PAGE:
From NBC's Kelly O'Donnell
Supreme Court nominee Sonia Sotomayor
has not been asked directly if her 2001 comment about how a "wise Latina" would make a better decision than a white male was poorly worded as the White House claimed, according to advisors familiar with the Capitol Hill meetings that Sotomayor has completed thus far today.
When asked about the "wise Latina" speech excerpt, the president has responded, "I'm sure she would have restated it."
Press Secretary Robert Gibbs told reporters, "I think she'd say that her word choice in 2001 was poor, that she was simply making the point that personal experience are relevant for the process of the judging."
According to the advisors, the judge has not been asked to re-state or retract what she said in 2001, but has been asked to discuss more broadly what she meant and whether personal background should influence legal opinion.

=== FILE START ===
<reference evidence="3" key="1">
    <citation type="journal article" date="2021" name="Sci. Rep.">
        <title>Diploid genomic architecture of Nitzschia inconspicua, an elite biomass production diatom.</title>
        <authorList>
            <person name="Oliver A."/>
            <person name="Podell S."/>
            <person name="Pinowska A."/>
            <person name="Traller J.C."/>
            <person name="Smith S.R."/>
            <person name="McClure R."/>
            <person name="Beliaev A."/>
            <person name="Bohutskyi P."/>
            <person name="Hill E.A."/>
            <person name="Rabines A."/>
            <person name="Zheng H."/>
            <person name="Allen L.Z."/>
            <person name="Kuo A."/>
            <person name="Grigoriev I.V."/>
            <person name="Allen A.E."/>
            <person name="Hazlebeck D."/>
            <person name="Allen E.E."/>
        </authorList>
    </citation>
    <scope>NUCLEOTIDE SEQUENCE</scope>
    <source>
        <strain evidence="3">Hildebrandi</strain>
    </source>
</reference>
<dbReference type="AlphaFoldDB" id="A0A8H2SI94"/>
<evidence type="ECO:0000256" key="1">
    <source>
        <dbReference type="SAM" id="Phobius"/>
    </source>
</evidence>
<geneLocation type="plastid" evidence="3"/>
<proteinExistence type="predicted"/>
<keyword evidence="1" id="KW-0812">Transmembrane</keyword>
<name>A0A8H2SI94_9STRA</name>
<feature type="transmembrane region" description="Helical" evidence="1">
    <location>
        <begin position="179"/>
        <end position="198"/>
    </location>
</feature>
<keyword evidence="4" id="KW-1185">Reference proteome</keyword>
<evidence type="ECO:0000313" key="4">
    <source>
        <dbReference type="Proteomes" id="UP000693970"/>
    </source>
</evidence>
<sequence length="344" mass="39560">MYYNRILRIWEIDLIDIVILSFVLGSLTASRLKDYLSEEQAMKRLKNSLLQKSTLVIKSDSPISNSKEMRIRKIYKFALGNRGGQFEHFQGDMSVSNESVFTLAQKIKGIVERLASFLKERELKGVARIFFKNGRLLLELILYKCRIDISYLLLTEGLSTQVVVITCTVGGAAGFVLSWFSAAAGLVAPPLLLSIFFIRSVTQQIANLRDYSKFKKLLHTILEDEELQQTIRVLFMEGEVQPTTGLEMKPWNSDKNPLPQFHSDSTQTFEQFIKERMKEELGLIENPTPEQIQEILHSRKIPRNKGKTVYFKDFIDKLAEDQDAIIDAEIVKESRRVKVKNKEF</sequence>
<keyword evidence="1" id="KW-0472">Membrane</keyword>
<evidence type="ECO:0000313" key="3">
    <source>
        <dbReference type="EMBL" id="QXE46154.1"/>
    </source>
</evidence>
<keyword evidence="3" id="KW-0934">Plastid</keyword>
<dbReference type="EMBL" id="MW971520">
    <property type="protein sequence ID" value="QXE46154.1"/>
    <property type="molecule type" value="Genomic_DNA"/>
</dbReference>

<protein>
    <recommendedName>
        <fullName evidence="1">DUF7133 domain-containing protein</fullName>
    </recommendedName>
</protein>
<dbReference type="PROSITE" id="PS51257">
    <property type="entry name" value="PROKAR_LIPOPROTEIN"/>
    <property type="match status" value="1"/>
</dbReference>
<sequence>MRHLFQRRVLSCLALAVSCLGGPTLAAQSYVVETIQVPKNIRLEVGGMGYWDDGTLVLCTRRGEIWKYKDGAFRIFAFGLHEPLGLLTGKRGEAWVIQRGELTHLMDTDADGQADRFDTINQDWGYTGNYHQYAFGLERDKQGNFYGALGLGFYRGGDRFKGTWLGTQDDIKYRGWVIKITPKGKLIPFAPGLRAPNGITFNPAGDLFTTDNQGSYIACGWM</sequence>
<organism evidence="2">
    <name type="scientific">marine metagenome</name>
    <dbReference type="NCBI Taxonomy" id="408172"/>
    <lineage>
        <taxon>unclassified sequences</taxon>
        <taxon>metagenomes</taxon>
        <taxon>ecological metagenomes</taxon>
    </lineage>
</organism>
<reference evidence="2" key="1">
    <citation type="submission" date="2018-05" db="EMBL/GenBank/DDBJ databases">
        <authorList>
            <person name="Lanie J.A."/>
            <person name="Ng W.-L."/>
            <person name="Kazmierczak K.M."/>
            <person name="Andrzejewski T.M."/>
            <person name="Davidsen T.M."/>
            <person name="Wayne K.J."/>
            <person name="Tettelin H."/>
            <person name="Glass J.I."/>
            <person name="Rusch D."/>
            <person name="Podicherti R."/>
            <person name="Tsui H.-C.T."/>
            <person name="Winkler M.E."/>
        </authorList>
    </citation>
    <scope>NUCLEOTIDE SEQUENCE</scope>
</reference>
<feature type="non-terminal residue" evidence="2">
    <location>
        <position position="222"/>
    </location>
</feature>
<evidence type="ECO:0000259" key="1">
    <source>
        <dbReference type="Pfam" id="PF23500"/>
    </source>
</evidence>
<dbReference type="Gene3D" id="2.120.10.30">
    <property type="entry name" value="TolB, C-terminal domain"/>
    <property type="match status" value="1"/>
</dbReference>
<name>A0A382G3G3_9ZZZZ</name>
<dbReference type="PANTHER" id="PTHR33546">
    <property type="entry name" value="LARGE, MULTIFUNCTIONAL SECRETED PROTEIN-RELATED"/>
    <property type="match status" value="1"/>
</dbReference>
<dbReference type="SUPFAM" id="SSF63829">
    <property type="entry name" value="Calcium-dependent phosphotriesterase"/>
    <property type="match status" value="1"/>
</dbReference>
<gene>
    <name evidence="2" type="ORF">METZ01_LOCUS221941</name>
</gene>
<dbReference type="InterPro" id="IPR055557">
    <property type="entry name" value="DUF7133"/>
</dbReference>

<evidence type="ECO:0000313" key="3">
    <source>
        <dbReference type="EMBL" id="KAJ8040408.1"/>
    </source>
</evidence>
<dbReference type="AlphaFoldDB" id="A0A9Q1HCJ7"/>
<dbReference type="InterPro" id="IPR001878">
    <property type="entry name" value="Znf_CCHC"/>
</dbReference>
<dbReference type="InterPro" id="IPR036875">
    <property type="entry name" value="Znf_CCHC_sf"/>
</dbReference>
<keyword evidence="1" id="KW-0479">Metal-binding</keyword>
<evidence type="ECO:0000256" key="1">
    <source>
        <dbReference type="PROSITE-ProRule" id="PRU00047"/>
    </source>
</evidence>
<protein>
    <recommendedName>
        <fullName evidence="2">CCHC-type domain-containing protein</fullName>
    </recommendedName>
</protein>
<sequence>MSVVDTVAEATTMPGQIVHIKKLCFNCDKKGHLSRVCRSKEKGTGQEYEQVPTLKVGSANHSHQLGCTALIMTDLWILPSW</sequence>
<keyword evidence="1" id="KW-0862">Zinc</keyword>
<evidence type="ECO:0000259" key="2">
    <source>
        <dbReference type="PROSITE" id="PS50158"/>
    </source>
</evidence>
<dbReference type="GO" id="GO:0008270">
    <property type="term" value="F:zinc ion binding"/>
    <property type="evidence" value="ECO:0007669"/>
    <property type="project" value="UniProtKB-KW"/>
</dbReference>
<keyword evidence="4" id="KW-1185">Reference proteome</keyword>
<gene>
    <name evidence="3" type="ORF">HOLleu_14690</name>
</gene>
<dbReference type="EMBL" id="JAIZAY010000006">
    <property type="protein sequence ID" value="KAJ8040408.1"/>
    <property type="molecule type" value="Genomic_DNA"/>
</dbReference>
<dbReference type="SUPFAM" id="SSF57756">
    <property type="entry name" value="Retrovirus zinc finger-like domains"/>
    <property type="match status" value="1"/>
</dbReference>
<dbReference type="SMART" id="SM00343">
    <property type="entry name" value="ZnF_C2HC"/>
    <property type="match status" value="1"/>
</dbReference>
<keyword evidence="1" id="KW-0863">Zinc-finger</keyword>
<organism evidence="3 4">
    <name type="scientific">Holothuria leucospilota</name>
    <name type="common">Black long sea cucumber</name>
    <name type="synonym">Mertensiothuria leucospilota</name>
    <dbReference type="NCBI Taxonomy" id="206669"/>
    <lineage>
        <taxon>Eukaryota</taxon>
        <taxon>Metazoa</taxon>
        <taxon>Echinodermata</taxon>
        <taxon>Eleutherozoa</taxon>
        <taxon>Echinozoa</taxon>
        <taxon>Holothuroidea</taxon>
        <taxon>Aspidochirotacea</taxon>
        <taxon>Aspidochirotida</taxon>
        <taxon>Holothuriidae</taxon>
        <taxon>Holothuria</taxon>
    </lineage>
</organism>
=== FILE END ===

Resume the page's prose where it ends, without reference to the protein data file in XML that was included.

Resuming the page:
On the matter of the "wise Latina" comment, aides involved in the confirmation process with Sotomayor lay out an argument say that the judge's critics have focused "on a line from a speech" rather than taking issue with her judicial record.
Aides said the controversial comment "is not a big deal to us" during this process and suggest, "There is no disagreement that diversity is good on the bench."
To mitigate critical reactions to the 2001 quote, advisors expect to highlight instances when Justices Alito, Ginsburg, Thomas and former Justice O'Connor have also described how their life experiences inform their work.
The aides overall, though, said they are "pleased" with the day's meetings. The judge will have another round of courtesy meetings tomorrow.
NOTES: Some light color from the day… aides said Sotomayor "ran into" Sens. Collins, Boxer and Hagan in a ladies room near the Senate floor. There was a light-hearted conversation, they said, that women could also conduct official business in the restroom as men have for years.